The first movie was ultimately a love story, the second film was a father/son story, the third and fourth are more complicated. This film doesn’t have the remarkable simplicity of the first two films but is designed to have a tighter core. Director Alan Taylor says that the first film was a horror movie, the second film is a thriller, and this movie is a dysfunctional family story: Mirroring father figures in this with a love story at the core and the issue of family.
The theme of the movie has to do with what we give and take from this world and what responsibility it holds.
Terminator: Genisys begins in the year 2029, the same place the first Terminator film starts, with John Connor sending Kyle Reese back to protect his mother. But this is not a remake of that first Terminator film — something is different and things don’t play out as expected once Arnold gets to 1984.
We will see how the world comes to an end as the machines start to take over.
This film is more of an ensemble story than the previous Terminator stories. The characters are the same people we know but they have been shaped by different circumstances. Not one of the four characters has the same opinion about another character.
Jason Clarke plays an older John Connor in this film. He watched Eddie Furlong’s performance as young John Connor in Terminator 2: Judgement Day and used it to help create his own performance. Clarke says John Connor in this is different because it is completely believable, it is a developed character and not just a character type. We will finally see John Connor own the role of the chosen one.
Kyle Reese, played by Jai Courtney in this movie, is John Connor’s right hand man but their relationship is obviously very complicated as they are now working together while aware they are also father/son. The script doesn’t dance around the circumstances and plays with that new dynamic. Courtney revisited the previous films but just for context — he doesn’t try to replicate Michael Biehn or Anton Yelchin’s performances.
Arnold Schwarzenegger is playing a version of the classic T-800 from a timeline we’ve never seen and in a way we’ve never seen. He’s spent a lot of time with Sarah Connor already. On set and in the script Arnold’s character is referenced as “Guardian” but the nickname was only for behind-the-scenes production use. It’s his job in this film to protect Sarah Connor and to destroy anything that comes in his way.
The T-800 will wear leather. Since he travels to different times there are different outfits and at least two of them will involve leather and some of the choices will be very different.
Emilia Clarke plays Sarah Connor in the new film. She first watched the Terminator films when her older brother forced her watch them as a kid. She ended up loving the series and now her brother is so envious that she’s now part of the franchise’s legacy.
JK Simmons plays a character named O’Brien.
Terminator: Genisys was filming at the NASA Michoud Assembly Facility in New Orleans alongside Jurassic World. (We saw many signs using that film’s working title “Ebb Tide”). We needed to get special clearances to visit the set, and the check-in process to enter the grounds was unlike anything I’ve ever seen before on a set visit. This NASA facility is where they built the space shuttles. Now the giant buildings are rented out as huge soundstages for Hollywood films.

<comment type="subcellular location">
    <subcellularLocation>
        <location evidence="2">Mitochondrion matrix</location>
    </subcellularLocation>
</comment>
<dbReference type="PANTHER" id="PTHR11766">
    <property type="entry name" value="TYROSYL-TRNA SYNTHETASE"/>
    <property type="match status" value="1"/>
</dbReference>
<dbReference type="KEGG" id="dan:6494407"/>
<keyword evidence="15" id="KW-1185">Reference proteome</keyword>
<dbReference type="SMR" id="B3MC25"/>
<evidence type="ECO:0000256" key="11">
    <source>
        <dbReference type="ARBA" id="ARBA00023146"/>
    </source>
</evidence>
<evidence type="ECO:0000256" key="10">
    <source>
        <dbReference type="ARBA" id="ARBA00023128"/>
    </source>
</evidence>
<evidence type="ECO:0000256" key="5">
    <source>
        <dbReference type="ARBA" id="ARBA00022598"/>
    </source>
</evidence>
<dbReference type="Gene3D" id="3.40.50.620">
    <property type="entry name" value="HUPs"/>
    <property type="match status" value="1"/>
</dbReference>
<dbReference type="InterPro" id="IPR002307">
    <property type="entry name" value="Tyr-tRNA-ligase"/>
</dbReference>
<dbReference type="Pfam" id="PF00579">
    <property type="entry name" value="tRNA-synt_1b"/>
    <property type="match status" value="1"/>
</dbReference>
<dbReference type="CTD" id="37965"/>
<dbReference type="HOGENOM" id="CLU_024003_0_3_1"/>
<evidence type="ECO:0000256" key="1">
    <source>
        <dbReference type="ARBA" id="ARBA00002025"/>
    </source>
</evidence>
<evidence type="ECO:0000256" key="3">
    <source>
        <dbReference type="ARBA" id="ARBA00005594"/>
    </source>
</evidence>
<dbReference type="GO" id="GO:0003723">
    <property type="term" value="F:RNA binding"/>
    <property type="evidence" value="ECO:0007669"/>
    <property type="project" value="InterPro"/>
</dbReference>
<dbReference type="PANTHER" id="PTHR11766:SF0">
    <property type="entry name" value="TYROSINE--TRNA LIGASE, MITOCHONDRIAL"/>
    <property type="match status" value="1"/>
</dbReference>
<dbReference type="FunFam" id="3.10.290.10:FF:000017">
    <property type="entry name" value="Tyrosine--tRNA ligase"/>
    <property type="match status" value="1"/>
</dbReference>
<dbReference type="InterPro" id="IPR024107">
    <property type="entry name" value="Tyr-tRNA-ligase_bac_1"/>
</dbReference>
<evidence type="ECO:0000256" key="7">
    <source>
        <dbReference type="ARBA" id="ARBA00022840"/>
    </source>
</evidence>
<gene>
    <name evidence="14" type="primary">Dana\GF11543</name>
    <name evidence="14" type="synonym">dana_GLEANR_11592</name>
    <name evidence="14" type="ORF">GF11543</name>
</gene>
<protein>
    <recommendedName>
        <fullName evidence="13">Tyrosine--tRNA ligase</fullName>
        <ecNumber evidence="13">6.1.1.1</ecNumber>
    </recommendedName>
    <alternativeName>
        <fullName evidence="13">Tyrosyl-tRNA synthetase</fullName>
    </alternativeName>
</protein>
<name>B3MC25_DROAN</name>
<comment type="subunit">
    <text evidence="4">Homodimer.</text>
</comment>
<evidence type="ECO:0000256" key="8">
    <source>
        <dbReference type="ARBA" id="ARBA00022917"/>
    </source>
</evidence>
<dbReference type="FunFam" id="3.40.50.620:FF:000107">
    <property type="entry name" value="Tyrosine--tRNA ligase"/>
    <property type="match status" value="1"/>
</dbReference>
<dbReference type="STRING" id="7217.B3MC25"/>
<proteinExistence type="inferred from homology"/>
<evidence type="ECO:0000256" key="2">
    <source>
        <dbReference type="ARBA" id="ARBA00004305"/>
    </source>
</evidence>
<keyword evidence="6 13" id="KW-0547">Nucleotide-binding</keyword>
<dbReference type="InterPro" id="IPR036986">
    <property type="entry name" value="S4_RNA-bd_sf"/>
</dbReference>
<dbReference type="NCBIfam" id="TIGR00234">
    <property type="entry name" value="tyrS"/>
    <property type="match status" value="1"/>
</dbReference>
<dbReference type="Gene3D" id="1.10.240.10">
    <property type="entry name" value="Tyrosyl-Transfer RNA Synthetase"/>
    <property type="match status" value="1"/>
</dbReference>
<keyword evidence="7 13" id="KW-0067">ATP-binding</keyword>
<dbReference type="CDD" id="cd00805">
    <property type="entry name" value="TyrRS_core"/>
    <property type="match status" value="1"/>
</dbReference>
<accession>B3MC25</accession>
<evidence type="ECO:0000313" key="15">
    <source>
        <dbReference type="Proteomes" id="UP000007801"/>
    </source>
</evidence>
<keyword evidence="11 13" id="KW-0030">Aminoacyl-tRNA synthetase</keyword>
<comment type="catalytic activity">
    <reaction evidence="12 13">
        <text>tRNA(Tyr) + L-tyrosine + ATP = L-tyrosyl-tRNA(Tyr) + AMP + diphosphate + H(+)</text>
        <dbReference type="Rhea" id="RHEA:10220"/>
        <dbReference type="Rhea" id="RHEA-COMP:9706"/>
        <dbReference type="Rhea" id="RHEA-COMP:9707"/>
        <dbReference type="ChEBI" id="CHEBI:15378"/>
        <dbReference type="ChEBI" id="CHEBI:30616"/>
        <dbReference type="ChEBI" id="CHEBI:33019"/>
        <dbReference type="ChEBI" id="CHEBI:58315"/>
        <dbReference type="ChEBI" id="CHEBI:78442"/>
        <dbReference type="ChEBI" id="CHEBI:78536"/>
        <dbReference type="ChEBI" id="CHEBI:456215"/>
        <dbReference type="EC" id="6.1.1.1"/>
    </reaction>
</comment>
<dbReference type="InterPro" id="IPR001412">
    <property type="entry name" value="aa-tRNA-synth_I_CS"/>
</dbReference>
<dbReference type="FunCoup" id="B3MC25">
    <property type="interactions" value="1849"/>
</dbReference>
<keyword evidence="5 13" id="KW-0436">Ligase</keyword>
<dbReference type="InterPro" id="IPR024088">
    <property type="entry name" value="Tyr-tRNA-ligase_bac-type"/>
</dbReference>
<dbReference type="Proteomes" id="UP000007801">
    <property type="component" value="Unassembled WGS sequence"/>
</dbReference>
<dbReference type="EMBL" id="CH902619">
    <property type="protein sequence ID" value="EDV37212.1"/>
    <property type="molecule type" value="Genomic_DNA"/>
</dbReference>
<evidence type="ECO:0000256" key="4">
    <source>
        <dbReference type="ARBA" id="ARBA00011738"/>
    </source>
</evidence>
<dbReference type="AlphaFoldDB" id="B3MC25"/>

Terminator: Genisys was filming under the working code name “Vista.” Some people on set have theories on what the working title “Vista” means, while others just think it’s a reference to Arnold’s signature “Hasta la vista” line.
We saw them film on a stage with a giant 2017 Cyberdine set, filled with robotic arms like you see in car plants. A “Genisys” program could be seen running on a computer screen. A gigantic green screen surrounded the set. At the center was a circular tower with copper colored tubing; that’s one of the time displacement devices. The scene we watched was from the third act of the film, which involves Sarah Connor, Kyle Reese and the Terminator trying to blow up Cyberdine. They discover some secret things going on in Cyberdine while they plant bombs. The scene involves Arnold, Sarah and Connor walking up a set of stairs and across a walkway in Cyberdine as Arnold explains exposition. They walk past the time displacement device and Arnold comments that they can only use it once. The T-800 says something about having worked at Cyberdine.
Arnold went through two and a half hours of prosthetics on the day we visited, which is a scene near the end of the story so the T-800 is more battle-damaged. He had metal pieces protruding from his face and two big green areas which will be filled in by a CG endoskeleton.
They had to shoot Cyberdine on the NASA stage because there wasn’t any other place in Louisiana tall enough to hold the set.
Video game developers were on set for the few days prior to my visit, in order to get all the details right for whatever video game they are developing alongside the movies.
Terminator: Genisys was shot over 90 first unit days.
They are shooting the film in high definition, but not in 3D.
The producers claimed that they don’t know for sure if the movie will be rated R or PG-13, and that the filmmakers will find out in post.
They shot in San Francisco, including some pre-Judgement Day stuff on the beach.
Costume designer Susan Matheson wanted the world to feel real, gritty and interesting — a lived in dirty world. She repurposed California license plates and tires as protective gear for the knees and shoulders — the gear the people of this world wear either exists or was repurposed from parts available. Matheson did research on gorilla fighters in the world today, and found that most repurpose what’s available. Everything is covered in post apocalyptic grey dust. She referenced the culture of Los Angeles in the wardrobe scrounged together in the post apocalyptic Los Angeles scenes — something that hasn’t been done in the future worlds of the other films. Every aspect of Los Angeles culture is featured in the movie, even if you can’t see it in the background. The arm pieces and shoulder pieces of the future fighters are rubber car mats, chopped up, aged in a cement mixer, ripped up and combined. In the end they cost about $10 rather than hundreds or thousands of dollars. This is an example of how budget constraints ended up improving the film’s production.
We saw some weapons in the prop department: An Endo cannon that was used by the endoskeleton in the future war which was designed to look like a weapon that a machine would design. The cannon shoots plasma and lights up red. John Connor has a gun based on an AK47, modified on an existing gun so it can fire blanks and get a real recoil effect. Both guns have circular canisters which holds the plasma. Sarah Connor has a Grenade launcher to fire during one action sequence.Cool Posts From Around the Web: